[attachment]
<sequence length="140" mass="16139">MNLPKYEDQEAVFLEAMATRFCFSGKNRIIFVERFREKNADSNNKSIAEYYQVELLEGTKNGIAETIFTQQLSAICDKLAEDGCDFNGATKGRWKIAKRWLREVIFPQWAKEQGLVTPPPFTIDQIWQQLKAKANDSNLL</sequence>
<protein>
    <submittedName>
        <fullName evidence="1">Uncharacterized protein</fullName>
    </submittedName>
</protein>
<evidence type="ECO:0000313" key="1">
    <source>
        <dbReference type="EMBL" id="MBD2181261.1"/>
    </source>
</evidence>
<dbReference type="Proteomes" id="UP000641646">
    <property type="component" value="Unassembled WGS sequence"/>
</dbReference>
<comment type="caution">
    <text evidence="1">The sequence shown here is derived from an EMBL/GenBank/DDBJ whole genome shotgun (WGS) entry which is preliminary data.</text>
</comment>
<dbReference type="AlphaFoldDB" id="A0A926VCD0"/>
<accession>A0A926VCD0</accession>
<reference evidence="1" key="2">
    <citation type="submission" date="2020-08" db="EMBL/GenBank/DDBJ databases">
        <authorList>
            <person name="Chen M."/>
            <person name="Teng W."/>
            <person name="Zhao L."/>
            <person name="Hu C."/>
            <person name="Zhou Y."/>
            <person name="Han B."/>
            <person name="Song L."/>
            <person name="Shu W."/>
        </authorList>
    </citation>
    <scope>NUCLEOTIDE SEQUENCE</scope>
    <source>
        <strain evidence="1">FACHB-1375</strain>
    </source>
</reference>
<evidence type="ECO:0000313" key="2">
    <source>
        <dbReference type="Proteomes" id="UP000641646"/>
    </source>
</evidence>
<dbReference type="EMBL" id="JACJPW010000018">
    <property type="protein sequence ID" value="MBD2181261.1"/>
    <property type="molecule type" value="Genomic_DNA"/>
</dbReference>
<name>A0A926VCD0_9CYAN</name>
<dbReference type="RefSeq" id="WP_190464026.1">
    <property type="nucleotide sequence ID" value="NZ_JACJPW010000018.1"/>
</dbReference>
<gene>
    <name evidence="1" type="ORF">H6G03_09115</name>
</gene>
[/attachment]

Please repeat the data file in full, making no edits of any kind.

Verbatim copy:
<sequence length="140" mass="16139">MNLPKYEDQEAVFLEAMATRFCFSGKNRIIFVERFREKNADSNNKSIAEYYQVELLEGTKNGIAETIFTQQLSAICDKLAEDGCDFNGATKGRWKIAKRWLREVIFPQWAKEQGLVTPPPFTIDQIWQQLKAKANDSNLL</sequence>
<protein>
    <submittedName>
        <fullName evidence="1">Uncharacterized protein</fullName>
    </submittedName>
</protein>
<evidence type="ECO:0000313" key="1">
    <source>
        <dbReference type="EMBL" id="MBD2181261.1"/>
    </source>
</evidence>
<dbReference type="Proteomes" id="UP000641646">
    <property type="component" value="Unassembled WGS sequence"/>
</dbReference>
<comment type="caution">
    <text evidence="1">The sequence shown here is derived from an EMBL/GenBank/DDBJ whole genome shotgun (WGS) entry which is preliminary data.</text>
</comment>
<dbReference type="AlphaFoldDB" id="A0A926VCD0"/>
<accession>A0A926VCD0</accession>
<reference evidence="1" key="2">
    <citation type="submission" date="2020-08" db="EMBL/GenBank/DDBJ databases">
        <authorList>
            <person name="Chen M."/>
            <person name="Teng W."/>
            <person name="Zhao L."/>
            <person name="Hu C."/>
            <person name="Zhou Y."/>
            <person name="Han B."/>
            <person name="Song L."/>
            <person name="Shu W."/>
        </authorList>
    </citation>
    <scope>NUCLEOTIDE SEQUENCE</scope>
    <source>
        <strain evidence="1">FACHB-1375</strain>
    </source>
</reference>
<evidence type="ECO:0000313" key="2">
    <source>
        <dbReference type="Proteomes" id="UP000641646"/>
    </source>
</evidence>
<dbReference type="EMBL" id="JACJPW010000018">
    <property type="protein sequence ID" value="MBD2181261.1"/>
    <property type="molecule type" value="Genomic_DNA"/>
</dbReference>
<name>A0A926VCD0_9CYAN</name>
<dbReference type="RefSeq" id="WP_190464026.1">
    <property type="nucleotide sequence ID" value="NZ_JACJPW010000018.1"/>
</dbReference>
<gene>
    <name evidence="1" type="ORF">H6G03_09115</name>
</gene>